As it happens, this information also reveals how far apart two bits of DNA are likely to be in the one-dimensional string—which is really useful for assembling genomes. Think about that jigsaw puzzle. If you have two identical pieces of blue sky, you may not know where they go, but Hi-C can tell you that they have 15 pieces between them. Gather enough of that information, and you can put the whole sky together.
Two teams, one led by Dekker and the other by the University of Washington’s Jay Shendure, accomplished this in 2013, using Hi-C to assemble human, fly, and mouse genomes. A year later, a Chinese team did the same for a plant—the mustard cress. And in 2016, an American group used Hi-C to assemble the genome of a goat named Papadum. Goats had been sequenced before, but as with the Aedes mosquito, their genomes were messy, fragmented, and incomplete drafts. By contrast, Papadum’s genome was a polished work of art, with the fewest gaps of any mammalian genome to date. Adam Phillippy, one of the project leaders, jokingly called it the Greatest Of All Time (GOAT).
So Dudchenko and Batra are hardly the first to use Hi-C to assemble genomes, but they made two improvements. They developed software that can work off much shorter reads, so they can effectively solve jigsaw puzzles with 10,000 tiny pieces rather than 1,000 large ones. They also developed a better way of correcting errors along the way. “Their work significantly improves over the older projects,” says Michael Schatz from Cold Spring Harbor Laboratory, who worked on the original draft of the Aedes genome. “The assemblies they produce are an enormous improvement over the version I helped to publish in 2007.”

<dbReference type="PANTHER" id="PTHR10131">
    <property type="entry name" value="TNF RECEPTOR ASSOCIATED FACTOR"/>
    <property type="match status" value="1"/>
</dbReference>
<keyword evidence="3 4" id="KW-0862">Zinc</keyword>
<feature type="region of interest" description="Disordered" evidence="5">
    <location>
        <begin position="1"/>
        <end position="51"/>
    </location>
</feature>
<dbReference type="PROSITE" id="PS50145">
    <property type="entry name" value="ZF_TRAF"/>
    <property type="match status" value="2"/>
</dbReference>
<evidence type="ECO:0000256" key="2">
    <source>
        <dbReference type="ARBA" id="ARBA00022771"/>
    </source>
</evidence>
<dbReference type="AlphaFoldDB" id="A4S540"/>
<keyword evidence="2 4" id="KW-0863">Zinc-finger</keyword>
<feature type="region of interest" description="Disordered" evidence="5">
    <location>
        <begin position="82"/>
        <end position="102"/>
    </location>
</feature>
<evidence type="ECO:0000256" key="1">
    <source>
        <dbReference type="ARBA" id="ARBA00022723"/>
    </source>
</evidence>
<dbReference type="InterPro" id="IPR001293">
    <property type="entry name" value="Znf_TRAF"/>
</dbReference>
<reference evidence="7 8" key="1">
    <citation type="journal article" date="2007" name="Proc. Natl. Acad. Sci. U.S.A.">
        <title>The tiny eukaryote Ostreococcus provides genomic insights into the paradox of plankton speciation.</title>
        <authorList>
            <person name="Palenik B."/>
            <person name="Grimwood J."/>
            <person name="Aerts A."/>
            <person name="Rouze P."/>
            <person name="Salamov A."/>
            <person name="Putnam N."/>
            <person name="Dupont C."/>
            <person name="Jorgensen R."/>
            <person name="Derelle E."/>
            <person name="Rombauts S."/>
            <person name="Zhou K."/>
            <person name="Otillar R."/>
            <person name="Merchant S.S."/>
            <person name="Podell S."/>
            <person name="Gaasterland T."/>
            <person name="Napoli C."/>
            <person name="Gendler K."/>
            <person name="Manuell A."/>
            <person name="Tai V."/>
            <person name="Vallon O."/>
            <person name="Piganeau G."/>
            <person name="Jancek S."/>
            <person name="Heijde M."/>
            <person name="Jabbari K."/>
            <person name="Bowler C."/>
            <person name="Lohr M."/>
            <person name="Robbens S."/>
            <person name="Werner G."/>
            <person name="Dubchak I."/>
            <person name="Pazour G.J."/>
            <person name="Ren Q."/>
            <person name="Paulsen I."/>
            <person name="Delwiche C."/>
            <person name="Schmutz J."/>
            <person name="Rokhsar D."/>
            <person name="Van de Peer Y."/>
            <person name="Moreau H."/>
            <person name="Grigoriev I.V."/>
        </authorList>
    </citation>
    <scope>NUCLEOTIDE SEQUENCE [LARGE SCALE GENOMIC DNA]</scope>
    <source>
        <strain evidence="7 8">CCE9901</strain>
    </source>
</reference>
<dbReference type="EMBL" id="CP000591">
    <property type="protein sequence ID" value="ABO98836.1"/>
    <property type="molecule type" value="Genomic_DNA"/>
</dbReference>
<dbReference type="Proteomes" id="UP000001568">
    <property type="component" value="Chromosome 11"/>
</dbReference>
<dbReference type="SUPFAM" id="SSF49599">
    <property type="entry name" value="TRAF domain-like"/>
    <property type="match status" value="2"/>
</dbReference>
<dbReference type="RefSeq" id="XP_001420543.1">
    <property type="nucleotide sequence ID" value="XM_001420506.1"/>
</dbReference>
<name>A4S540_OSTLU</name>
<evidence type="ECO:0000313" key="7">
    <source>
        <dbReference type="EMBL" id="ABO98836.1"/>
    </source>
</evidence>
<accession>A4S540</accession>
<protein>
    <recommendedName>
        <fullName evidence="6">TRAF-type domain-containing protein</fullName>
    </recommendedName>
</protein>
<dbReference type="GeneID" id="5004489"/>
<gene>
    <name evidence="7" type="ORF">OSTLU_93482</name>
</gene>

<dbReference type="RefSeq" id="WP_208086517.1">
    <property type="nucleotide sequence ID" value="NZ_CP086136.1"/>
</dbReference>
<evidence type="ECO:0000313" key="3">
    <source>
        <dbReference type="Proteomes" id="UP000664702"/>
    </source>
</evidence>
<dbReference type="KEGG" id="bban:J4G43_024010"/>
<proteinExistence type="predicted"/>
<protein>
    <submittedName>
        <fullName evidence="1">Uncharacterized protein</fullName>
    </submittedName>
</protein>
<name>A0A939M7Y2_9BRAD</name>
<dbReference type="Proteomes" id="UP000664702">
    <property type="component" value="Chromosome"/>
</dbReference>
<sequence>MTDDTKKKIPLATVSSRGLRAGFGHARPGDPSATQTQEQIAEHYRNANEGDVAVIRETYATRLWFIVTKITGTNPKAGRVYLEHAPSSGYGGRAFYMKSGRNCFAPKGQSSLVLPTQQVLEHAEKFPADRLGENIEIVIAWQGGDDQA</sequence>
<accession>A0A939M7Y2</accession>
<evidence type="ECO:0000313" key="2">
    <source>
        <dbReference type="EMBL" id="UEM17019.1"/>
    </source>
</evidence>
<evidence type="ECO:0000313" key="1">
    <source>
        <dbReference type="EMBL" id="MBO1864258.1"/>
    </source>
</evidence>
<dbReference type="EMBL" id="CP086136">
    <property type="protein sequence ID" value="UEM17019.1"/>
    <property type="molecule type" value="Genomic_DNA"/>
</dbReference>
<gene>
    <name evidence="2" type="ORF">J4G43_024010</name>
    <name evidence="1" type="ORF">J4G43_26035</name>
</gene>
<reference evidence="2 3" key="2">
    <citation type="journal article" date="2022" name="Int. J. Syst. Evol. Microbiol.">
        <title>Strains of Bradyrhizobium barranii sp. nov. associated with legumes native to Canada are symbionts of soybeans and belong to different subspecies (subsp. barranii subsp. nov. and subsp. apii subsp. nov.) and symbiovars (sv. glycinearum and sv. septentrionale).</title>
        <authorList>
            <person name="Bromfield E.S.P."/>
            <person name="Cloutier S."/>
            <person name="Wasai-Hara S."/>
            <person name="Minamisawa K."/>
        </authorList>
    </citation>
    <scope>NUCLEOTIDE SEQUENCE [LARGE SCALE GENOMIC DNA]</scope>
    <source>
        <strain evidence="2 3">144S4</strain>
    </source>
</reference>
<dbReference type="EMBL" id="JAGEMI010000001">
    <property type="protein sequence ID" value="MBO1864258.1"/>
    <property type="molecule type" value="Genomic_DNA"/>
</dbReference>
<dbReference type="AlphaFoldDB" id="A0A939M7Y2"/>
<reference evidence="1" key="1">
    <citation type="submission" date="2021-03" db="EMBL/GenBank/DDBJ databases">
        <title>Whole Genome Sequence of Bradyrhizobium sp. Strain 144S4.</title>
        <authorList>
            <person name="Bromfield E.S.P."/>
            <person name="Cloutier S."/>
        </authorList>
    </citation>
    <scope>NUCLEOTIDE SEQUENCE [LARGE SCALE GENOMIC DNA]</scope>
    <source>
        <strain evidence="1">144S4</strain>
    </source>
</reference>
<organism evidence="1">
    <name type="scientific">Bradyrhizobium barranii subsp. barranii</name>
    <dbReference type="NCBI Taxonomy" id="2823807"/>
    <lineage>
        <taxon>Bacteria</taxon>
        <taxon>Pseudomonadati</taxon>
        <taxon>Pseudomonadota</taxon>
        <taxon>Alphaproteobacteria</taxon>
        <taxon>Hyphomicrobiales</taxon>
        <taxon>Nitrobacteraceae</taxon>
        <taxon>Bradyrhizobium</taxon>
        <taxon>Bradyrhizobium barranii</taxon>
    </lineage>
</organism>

Being able to assemble genomes using short reads is useful because such reads are cheap. With Dudchenko and Batra’s methods, scientists can assemble many genomes on tight budgets, which is good news for several projects that are aiming to sequence 10,000 vertebrates, 10,000 birds, and 5,000 arthropods.
But Erich Jarvis from Rockefeller University, who is leading one of these dauntingly ambitious projects, says the future lies in pairing Hi-C with new sequencing technologies that can read longer stretches of DNA. That would provide higher-quality pieces for Hi-C to then stitch together. That’s what mosquito researcher Leslie Vosshall and her colleagues are trying to do for Aedes. She notes that Dudchenko started with the decade-old reads from the 2007 project, and her team is now working to re-sequence those before “applying the Hi-C magic,” she says. “We won’t be done with this chapter in the history of mosquito biology until that is fixed.”
“It has taken a while for this approach to catch its sails, because most groups did not have much experience with Hi-C, but that’s changed in the last year, as the technique has become easier to implement,” says Shendure. Indeed, at least two companies now offer it as a service. “I think this is really going to be the way genome assembly is done going forward. It’s a nice example of a technology proving useful for goals that are different than those for which it was originally developed.”